MAY 17, 2001 Reversing a lower court decision, the Federal Circuit Court of Appeals on Wednesday ruled that the federal government has a trust obligation to restore and rehabilite dilapidated buildings it is seeking to hand over to the White Mountain Apache Tribe of Arizona. The case centers around Fort Apache, which was once a military post. Its use as a fort was ended in 1922, when the Department of Interior established a boarding school there for Indian children. In 1960, Congress transferred the 400-acre fort to the tribe, with the exception that the Interior could continue to control some land and the school buildings. The Interior eventually offered to give these properties to the tribe. But the tribe wanted control only if the government would rehabilitate the buildings. Like a number of Indian schools throughout the country, the Interior admits that some buildings at Fort Apache are in shambles and some were destroyed because they were unsafe. So in 1999, the tribe sued the government for $14 million in damages, the amount estimated to rehabilitate the site. The Court of Federal Claims, however, dismissed the suit and said the government had no trust obligations involving Fort Apache. The appeals court yesterday found that holding incorrect, saying the government's continued control of parts of Fort Apache created a fudiciary duty to the tribe. Accordingly, the tribe has a right to obtain some form of monetary judgment for the breach of trust. The appeals court added, though, that it must be determined which portions were under "exclusive" control: only on those parts is there a duty owed the tribe. The Court of Federal Claims must now consider this position. The federal court must also consider if any buildings are still controlled by the United States. If so, the tribe's claim might be premature. The government may also try to seek dismissal of the case due to a statue of limitations. There are a small number of students enrolled at the boarding school. The school's status is under reviewed by the government. The Federal Circuit Court of Appeals last week sided with another tribe in a trust relationship case, setting aside a claims court decision. Get the Case:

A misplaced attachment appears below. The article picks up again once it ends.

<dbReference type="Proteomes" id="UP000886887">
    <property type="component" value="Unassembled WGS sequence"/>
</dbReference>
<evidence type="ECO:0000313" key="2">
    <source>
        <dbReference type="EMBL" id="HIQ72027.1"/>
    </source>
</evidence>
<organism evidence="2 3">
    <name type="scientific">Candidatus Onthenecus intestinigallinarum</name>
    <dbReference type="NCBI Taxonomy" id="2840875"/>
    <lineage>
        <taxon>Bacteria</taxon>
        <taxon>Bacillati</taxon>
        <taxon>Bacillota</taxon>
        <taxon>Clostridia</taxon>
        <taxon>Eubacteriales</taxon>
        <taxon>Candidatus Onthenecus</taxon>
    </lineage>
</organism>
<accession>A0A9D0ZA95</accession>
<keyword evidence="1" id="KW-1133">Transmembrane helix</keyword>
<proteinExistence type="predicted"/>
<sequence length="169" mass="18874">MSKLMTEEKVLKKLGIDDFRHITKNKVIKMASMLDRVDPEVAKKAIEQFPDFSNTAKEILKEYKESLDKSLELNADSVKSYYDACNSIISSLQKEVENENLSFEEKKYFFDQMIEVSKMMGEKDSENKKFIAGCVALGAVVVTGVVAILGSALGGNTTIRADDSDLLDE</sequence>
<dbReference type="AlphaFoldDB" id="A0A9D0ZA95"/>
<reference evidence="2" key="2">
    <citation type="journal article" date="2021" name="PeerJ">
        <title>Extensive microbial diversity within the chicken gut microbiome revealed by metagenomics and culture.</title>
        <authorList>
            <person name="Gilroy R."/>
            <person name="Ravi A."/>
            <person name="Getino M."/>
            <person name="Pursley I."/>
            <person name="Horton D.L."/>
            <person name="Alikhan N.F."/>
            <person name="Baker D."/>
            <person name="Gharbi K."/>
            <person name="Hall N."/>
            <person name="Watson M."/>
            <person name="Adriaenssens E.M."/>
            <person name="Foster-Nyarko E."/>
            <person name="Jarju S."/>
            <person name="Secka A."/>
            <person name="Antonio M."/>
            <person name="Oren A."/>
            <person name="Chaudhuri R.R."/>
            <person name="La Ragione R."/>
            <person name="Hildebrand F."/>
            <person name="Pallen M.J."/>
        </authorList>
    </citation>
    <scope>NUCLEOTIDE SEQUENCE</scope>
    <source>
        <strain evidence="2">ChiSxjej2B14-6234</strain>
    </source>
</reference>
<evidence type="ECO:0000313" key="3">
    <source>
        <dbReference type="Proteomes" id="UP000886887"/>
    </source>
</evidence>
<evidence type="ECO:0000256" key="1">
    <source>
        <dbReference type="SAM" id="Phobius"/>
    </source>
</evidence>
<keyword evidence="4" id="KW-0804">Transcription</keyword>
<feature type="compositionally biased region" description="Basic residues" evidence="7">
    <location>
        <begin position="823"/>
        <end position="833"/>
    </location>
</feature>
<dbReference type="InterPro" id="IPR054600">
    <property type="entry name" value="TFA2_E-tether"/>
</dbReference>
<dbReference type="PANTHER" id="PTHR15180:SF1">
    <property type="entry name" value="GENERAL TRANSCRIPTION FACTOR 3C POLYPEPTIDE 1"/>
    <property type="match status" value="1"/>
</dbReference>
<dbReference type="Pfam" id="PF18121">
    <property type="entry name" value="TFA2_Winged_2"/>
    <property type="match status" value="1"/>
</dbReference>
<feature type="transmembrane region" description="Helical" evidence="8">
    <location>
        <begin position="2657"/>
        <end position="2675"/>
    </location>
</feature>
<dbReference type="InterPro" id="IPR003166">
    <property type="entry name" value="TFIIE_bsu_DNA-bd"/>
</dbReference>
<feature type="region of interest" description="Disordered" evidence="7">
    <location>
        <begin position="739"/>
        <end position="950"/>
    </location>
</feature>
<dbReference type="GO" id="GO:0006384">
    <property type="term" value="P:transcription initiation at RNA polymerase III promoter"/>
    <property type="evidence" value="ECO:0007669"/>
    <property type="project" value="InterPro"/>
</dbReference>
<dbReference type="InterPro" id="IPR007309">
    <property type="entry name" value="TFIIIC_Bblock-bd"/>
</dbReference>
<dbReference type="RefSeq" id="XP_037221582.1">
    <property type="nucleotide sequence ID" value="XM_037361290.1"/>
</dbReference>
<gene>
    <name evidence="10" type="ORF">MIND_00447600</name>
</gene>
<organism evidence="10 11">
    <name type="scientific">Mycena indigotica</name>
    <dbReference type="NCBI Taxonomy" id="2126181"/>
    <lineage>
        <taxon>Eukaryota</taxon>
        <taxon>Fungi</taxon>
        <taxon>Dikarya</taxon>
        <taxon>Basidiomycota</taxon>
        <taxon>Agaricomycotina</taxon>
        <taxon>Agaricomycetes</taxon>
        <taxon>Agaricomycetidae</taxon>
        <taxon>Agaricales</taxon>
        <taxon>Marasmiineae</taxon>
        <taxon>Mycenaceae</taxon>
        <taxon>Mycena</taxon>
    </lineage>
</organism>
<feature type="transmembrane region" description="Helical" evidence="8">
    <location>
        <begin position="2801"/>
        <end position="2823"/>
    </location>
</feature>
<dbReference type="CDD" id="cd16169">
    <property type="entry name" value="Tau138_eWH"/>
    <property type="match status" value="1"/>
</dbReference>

WHITE MOUNTAIN APACHE TRIBE v. US, No 00-5044 (Fed Cir. May 16, 2001) Related Stories:
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